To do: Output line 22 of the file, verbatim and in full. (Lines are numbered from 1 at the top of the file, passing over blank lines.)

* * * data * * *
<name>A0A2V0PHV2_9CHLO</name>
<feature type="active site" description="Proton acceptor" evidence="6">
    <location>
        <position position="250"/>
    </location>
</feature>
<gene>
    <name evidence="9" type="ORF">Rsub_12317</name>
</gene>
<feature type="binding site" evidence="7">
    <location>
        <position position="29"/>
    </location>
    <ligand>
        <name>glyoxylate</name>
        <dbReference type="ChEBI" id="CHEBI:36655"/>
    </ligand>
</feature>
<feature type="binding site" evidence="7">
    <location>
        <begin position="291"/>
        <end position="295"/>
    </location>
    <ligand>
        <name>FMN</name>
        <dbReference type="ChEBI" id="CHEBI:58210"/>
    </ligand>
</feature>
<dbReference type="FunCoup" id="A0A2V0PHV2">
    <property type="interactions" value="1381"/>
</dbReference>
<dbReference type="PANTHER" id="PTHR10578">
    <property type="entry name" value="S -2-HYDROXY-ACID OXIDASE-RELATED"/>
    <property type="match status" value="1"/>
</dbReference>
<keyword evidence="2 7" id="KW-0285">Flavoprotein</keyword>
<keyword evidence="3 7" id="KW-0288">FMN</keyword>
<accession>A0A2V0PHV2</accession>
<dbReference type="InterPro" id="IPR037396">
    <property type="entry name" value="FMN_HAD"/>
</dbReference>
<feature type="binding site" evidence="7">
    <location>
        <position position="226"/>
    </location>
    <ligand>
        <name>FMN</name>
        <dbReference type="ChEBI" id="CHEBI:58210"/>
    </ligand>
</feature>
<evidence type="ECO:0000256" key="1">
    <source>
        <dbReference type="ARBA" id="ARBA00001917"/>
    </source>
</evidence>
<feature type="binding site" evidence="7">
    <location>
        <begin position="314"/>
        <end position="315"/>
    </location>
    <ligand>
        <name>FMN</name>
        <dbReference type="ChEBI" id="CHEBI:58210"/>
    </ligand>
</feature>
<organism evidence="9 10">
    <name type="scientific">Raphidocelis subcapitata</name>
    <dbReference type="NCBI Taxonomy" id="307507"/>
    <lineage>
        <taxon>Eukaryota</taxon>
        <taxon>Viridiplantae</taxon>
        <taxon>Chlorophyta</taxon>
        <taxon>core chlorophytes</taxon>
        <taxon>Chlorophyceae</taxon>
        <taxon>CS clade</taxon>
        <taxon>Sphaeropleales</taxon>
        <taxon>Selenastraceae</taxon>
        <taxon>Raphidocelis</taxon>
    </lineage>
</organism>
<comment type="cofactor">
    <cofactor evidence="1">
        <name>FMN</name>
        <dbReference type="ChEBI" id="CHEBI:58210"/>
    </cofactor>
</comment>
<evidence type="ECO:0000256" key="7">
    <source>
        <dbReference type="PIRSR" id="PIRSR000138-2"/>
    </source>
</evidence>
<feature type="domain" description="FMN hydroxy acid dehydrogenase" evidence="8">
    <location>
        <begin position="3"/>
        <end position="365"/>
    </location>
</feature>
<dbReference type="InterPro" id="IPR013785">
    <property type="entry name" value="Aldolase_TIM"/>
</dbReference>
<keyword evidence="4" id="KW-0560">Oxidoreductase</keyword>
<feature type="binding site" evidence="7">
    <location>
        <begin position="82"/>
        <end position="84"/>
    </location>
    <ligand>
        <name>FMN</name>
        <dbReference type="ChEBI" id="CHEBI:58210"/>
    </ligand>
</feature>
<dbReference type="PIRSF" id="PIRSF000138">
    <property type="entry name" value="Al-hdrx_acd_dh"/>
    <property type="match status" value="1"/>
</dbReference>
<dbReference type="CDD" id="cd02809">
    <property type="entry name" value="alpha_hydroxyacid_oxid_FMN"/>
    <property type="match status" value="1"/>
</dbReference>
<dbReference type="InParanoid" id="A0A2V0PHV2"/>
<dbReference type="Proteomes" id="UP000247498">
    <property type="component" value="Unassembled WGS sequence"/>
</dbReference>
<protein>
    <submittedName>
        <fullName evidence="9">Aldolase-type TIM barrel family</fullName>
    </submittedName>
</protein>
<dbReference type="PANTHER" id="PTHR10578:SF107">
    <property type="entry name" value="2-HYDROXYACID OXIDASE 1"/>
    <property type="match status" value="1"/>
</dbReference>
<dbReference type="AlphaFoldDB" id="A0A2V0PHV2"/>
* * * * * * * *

        <end position="295"/>